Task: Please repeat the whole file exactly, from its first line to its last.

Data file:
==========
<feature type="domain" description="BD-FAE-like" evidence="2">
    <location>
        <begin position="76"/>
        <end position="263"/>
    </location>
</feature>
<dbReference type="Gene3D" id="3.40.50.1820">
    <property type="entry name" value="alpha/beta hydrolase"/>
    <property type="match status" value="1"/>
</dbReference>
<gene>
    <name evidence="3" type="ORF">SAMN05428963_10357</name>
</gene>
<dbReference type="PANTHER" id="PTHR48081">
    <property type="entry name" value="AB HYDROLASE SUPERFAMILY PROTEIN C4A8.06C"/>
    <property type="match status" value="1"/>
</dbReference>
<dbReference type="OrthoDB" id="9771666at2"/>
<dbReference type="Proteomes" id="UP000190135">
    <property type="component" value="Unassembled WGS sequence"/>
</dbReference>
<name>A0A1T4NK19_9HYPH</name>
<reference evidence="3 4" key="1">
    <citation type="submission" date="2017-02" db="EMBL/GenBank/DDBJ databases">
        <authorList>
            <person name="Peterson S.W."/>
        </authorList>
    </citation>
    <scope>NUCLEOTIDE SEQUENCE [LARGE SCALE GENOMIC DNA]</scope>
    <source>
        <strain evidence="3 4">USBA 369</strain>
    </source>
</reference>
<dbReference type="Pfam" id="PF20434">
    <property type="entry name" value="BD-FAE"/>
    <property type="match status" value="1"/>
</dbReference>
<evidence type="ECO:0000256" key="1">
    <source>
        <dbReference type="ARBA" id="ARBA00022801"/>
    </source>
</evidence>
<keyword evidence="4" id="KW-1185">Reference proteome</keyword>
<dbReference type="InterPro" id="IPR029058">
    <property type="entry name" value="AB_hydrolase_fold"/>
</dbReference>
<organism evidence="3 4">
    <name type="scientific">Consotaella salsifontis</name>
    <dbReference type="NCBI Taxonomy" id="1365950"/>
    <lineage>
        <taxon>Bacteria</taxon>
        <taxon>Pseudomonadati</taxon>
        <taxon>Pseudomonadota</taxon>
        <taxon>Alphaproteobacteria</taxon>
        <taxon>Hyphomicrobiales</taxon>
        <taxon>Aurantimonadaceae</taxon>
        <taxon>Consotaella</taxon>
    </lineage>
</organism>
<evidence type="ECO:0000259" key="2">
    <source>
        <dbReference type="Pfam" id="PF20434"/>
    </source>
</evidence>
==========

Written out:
<feature type="domain" description="BD-FAE-like" evidence="2">
    <location>
        <begin position="76"/>
        <end position="263"/>
    </location>
</feature>
<dbReference type="Gene3D" id="3.40.50.1820">
    <property type="entry name" value="alpha/beta hydrolase"/>
    <property type="match status" value="1"/>
</dbReference>
<gene>
    <name evidence="3" type="ORF">SAMN05428963_10357</name>
</gene>
<dbReference type="PANTHER" id="PTHR48081">
    <property type="entry name" value="AB HYDROLASE SUPERFAMILY PROTEIN C4A8.06C"/>
    <property type="match status" value="1"/>
</dbReference>
<dbReference type="OrthoDB" id="9771666at2"/>
<dbReference type="Proteomes" id="UP000190135">
    <property type="component" value="Unassembled WGS sequence"/>
</dbReference>
<name>A0A1T4NK19_9HYPH</name>
<reference evidence="3 4" key="1">
    <citation type="submission" date="2017-02" db="EMBL/GenBank/DDBJ databases">
        <authorList>
            <person name="Peterson S.W."/>
        </authorList>
    </citation>
    <scope>NUCLEOTIDE SEQUENCE [LARGE SCALE GENOMIC DNA]</scope>
    <source>
        <strain evidence="3 4">USBA 369</strain>
    </source>
</reference>
<dbReference type="Pfam" id="PF20434">
    <property type="entry name" value="BD-FAE"/>
    <property type="match status" value="1"/>
</dbReference>
<evidence type="ECO:0000256" key="1">
    <source>
        <dbReference type="ARBA" id="ARBA00022801"/>
    </source>
</evidence>
<keyword evidence="4" id="KW-1185">Reference proteome</keyword>
<dbReference type="InterPro" id="IPR029058">
    <property type="entry name" value="AB_hydrolase_fold"/>
</dbReference>
<organism evidence="3 4">
    <name type="scientific">Consotaella salsifontis</name>
    <dbReference type="NCBI Taxonomy" id="1365950"/>
    <lineage>
        <taxon>Bacteria</taxon>
        <taxon>Pseudomonadati</taxon>
        <taxon>Pseudomonadota</taxon>
        <taxon>Alphaproteobacteria</taxon>
        <taxon>Hyphomicrobiales</taxon>
        <taxon>Aurantimonadaceae</taxon>
        <taxon>Consotaella</taxon>
    </lineage>
</organism>
<evidence type="ECO:0000259" key="2">
    <source>
        <dbReference type="Pfam" id="PF20434"/>
    </source>
</evidence>